Zoning / building codes - just because everyone in the area ignores any codes, that doesn't mean they don't exist. Long time property owners are probably "grandfathered" regarding codes, but new owners and/or new construction may be required to follow codes / laws. It may not be a problem, until a bank researches the property for a loan or you want to sell the property.

My son, who is doing well with his career, has sort of debated buying our friend's cabin and land... but he realizes the work involved, and is not sure yet.

I look at a cabin and land similar to a boat or a pool.... Great when a friend owns it!

Wife and I have looked around a bit, but haven't found what we want. My friend's place is great, but it is actually a very hilly area with few flat areas (no place for our camper when we go up there), and not as much acreage as we would like.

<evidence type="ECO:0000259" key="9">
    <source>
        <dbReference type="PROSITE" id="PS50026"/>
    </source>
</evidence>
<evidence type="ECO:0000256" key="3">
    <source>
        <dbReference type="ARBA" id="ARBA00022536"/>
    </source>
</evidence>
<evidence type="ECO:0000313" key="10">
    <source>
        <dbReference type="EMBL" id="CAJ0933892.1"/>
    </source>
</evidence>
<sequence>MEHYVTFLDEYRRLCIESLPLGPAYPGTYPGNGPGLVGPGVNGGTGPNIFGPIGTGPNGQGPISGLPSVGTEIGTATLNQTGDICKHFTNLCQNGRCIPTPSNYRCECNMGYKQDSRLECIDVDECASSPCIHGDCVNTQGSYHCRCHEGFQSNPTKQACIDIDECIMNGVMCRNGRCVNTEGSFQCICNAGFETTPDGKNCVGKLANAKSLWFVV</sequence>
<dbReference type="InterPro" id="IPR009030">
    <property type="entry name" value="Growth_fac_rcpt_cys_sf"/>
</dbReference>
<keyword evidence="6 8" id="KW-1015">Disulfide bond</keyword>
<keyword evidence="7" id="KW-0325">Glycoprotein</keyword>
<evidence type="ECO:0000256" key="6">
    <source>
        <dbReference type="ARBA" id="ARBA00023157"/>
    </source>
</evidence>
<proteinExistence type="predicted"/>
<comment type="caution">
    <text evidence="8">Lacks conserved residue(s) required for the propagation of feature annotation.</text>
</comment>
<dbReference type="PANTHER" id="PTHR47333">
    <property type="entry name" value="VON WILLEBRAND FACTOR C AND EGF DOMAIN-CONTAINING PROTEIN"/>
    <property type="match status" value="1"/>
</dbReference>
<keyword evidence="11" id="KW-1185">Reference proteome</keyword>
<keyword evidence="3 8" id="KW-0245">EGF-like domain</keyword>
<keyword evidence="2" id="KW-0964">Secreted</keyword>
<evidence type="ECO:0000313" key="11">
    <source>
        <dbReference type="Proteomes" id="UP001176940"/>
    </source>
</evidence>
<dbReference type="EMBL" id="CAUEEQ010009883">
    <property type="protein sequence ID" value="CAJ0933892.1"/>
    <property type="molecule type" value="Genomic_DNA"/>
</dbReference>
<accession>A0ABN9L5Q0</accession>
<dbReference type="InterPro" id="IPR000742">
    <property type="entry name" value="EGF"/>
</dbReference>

(oof, long post... need more coffee)


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DarkSkySeeker

Freestone, California

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Posted: 08/13/20 07:54am Link  |  Quote  |  Print  |  Notify Moderator

dedmiston wrote:


Honestly, pouring a relatively modest amount of money into your RV for increased battery capacity, inverter capacity, solar, and lots of fresh/waste water capacity is pretty attainable for most people, and then your options for boondocking are practically unlimited.

Agreed. After looking at parcels, this is pretty much what I came up with.


There is something special about camping in an RV.
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CFerguson

on the road

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Posted: 08/13/20 11:20am Link  |  Quote  |  Print  |  Notify Moderator